So in Proof of Work, if a mining pool would start attacking the blockchain, for example, by mining empty blocks, then the workers of the pool would start to withdraw the hash power and then the pool would die. So I think if you, as a pool operator started to do something like that, then all you do is basically commit suicide economically. In a staking pool, it’s basically exactly the same. So if a Lido node operator started doing something, or a group of Lido node operators started doing something that’s bad for the network, then Lido can withdraw the stake from them. They can’t do it today, but they can, after a future upgrade, withdraw the stake from them. And users of Lido can do the same thing. So users of Lido can sort of unilaterally exit Lido and withdraw their stake, and Lido can also make sure that the node operators don’t do anything that hurts the health of Lido and the health of Ethereum. So the much more interesting question is ‘can Lido do something to compel the node operators to do something bad?’ And so the exact same argument applies. So Lido is extremely long-term aligned with Ethereum. But it’s imaginable that Lido exerts a certain soft power to, for example, bring operators to censor certain transactions — I think that’s imaginable. So that’s the risk of exerting soft power.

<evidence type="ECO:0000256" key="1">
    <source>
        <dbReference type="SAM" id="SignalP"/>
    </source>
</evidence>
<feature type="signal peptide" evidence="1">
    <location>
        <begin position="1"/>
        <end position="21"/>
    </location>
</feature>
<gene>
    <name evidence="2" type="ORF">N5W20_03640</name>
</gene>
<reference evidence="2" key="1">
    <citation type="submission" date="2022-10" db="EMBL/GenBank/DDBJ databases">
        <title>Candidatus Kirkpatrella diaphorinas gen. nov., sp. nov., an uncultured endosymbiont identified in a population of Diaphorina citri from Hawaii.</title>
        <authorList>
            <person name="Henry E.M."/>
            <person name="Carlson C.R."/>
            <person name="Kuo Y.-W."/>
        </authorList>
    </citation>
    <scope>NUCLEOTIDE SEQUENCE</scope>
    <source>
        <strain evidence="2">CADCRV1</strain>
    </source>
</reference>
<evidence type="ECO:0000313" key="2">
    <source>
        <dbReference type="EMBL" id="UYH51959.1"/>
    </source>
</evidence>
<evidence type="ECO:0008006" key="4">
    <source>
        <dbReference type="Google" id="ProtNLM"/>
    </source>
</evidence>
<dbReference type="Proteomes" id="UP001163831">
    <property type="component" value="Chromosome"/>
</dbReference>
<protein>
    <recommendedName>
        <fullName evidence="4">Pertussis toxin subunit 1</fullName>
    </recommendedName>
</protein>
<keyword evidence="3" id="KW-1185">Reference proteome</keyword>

And then you have a second risk, and that’s related to governance. So what Lido governance today could do — they cannot withdraw any stake for example, and they won’t be able to in the future either — but they can control the stETH token contract. So, for example, they could inflate the supply of stETH and then give themselves a claim on ETH due to that. So that’s possible, for example. 

So there are two ways that Lido thinks about addressing these [problems], or that we as designers of the system think about them. So that has to do with solving what we would call a ‘principal-agent problem’. So you can think of the stakers who put money in Lido as the principals who empowers Lido, the agent, to stake money on their behalf and manage their staking derivative. And while their interests are mostly very aligned, they are not one in the same party. So you can imagine that Lido has different interests than the stakers might have.